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Engagement Rings and Divorce

Posted by J. Benjamin Stevens | May 26, 2014 | 0 Comments

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We've discussed the issue of what happens to engagement rings following a South Carolina breakup before. In that previous article, we discussed the fact that in South Carolina the issue of what happens to the engagement ring comes down to a few key questions.

First, did the couple marry or was the engagement called off prior to marriage? If the couple went through with it and divorced later, several South Carolina court cases have sided with the women, deciding the ring amounted to a conditional gift in contemplation of marriage. Because the marriage ultimately happened, the condition was fulfilled and the ring thus becomes the rightful property of the wife. Additionally, the ring is not subject to the usual equitable division process because it was technically given to the women prior to the marriage, and is thus considered her premarital property.

But what if the marriage never happened at all? It gets more complicated in these cases and often boils down to a debate over whether the ring was given as a completed gift or a conditional gift. For a gift to be considered a complete gift the person giving it must have intended it as a completed gift, it must be delivered to the person receiving it and it must be accepted by the other person.

However, under a different legal theory, many courts view engagement rings as conditional gifts. This means that the gift is not actually a gift until a future event takes place, in this case, a wedding. An interesting case out of New York tackled this very issue and ended with a somewhat surprising result. That's because normally when courts wrestle with engagement rings, the ring must be returned to the man who gave it under the conditional gift theory. In this case, however, the woman walked away with a pricey piece of jewelry.

The New York case started after Christa Clark says her fiancé broke off their engagement by sending a text message late one night in 2012. Clark was horrified and responded to the breakup text by saying “You're doing this through a text message????” Clark argued that she should be allowed to keep the hefty 2.97-carat diamond ring, worth an estimated $50,000, because the gift was a completed gift.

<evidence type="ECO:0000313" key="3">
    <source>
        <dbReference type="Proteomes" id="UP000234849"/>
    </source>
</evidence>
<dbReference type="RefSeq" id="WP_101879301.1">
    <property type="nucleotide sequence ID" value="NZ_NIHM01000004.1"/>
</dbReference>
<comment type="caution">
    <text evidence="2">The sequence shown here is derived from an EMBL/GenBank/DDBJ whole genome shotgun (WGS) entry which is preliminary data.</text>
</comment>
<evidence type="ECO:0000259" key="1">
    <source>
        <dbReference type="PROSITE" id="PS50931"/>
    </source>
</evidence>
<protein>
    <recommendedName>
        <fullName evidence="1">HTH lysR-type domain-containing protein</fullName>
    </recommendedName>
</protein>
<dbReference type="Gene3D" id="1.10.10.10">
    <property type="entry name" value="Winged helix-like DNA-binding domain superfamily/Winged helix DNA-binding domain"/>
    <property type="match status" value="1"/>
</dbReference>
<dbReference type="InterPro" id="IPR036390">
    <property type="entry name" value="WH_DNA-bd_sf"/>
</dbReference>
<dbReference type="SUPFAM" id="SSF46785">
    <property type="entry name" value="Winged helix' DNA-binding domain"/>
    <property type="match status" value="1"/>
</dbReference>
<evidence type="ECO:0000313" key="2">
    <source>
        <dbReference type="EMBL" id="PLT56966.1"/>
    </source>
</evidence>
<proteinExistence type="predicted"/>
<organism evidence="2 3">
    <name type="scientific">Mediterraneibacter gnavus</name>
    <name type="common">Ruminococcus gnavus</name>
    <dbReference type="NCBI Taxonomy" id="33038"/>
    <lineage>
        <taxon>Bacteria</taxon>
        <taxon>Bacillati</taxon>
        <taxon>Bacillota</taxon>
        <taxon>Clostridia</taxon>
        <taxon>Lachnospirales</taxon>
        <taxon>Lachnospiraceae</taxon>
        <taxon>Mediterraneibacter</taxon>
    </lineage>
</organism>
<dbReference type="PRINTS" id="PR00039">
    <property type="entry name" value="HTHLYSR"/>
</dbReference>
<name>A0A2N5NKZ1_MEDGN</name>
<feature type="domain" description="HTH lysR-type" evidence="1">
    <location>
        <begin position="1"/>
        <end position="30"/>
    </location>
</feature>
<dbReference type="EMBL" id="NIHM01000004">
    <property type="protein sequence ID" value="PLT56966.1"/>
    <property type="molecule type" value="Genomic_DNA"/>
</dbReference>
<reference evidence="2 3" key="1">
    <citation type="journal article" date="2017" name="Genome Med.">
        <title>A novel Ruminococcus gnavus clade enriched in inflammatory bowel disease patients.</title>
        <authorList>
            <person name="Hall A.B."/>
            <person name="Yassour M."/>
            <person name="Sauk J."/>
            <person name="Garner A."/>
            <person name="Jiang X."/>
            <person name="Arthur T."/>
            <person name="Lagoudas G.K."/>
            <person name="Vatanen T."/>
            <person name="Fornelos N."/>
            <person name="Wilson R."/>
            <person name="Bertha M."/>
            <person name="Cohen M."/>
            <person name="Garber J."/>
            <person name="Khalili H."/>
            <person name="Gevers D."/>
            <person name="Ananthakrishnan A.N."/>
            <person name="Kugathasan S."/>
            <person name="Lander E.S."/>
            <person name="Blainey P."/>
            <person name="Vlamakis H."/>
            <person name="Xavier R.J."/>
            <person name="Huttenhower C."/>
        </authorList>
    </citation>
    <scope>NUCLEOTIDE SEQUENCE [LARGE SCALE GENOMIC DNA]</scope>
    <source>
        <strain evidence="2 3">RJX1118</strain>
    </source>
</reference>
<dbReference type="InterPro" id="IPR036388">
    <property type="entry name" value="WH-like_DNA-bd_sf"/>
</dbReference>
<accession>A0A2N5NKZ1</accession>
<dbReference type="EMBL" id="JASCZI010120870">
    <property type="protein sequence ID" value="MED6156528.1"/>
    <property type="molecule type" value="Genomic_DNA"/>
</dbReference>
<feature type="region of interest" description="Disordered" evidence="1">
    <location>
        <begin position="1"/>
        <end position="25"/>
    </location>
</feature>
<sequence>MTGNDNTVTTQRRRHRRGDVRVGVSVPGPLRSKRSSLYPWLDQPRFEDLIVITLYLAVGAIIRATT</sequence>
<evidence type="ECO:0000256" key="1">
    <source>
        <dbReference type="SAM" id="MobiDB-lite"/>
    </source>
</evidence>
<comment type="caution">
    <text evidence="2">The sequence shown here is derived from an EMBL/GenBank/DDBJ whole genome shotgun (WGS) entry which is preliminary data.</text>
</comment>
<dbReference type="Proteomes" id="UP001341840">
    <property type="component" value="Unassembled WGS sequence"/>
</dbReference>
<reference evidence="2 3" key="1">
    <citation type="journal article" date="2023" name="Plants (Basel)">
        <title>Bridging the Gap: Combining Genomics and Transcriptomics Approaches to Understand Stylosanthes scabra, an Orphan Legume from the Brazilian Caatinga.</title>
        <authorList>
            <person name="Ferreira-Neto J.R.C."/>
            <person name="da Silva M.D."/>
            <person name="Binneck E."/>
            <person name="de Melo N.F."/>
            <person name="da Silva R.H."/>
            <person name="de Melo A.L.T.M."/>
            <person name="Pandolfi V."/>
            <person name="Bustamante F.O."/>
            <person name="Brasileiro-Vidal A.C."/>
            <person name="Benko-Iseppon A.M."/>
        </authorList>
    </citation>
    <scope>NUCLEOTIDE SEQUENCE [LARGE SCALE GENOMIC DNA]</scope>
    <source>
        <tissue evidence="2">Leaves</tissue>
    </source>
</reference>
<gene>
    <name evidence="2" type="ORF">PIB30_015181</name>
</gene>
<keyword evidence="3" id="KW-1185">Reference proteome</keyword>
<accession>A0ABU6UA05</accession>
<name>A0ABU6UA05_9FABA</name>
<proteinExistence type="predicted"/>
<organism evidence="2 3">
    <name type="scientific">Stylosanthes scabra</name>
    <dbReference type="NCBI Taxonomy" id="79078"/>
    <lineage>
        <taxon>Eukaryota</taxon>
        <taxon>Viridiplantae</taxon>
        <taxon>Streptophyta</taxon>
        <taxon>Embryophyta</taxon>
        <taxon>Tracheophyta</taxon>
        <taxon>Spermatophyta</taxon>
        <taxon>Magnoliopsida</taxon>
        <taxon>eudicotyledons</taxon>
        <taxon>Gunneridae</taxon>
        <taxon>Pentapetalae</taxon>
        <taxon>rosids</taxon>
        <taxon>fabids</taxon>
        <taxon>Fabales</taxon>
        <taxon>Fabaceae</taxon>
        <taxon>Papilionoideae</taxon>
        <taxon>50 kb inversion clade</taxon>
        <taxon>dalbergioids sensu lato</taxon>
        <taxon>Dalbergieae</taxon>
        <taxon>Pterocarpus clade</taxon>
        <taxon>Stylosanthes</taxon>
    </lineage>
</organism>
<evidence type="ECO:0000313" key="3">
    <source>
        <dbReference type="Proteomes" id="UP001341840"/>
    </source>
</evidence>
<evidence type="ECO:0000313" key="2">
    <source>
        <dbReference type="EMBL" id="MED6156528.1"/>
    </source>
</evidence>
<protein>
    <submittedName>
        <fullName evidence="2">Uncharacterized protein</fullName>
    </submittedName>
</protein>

The judge deciding the case wrote that ordinarily the conditional gift theory would apply and Clark would be forced to return the ring, despite her fiancé's horrible behavior. However, another one of the man's text messages ended up costing him a pretty penny. After exchanging a few more hurtful text messages, the man replied saying, “Plus you get a $50,000 parting ring. Enough for a down payment on a house.”  The judge said that this message transformed the conditional gift into a completed gift and proved that the ring was meant to be a final gift. Though the marriage didn't work out, Clark does have a valuable keepsake to remember the good times.

Source: “Man Dumps Fiancée Via Text, She Keeps $53K Engagement Ring,” by Elise Solé, published at Yahoo.com.

About the Author

J. Benjamin Stevens

Aggressive, creative, and compassionate are words Ben Stevens' colleagues freely use to describe him as a divorce and family law attorney. Ben is a Fellow in the prestigious American Academy of Matrimonial Lawyers, the International Academy of Family Lawyers, and is a Board Certified Family Trial Advocate by the National Board of Trial Advocates. He is one of only four attorneys in South Carolina with those simultaneous distinctions. To schedule a consultation with Ben Stevens call (864) 598-9172.

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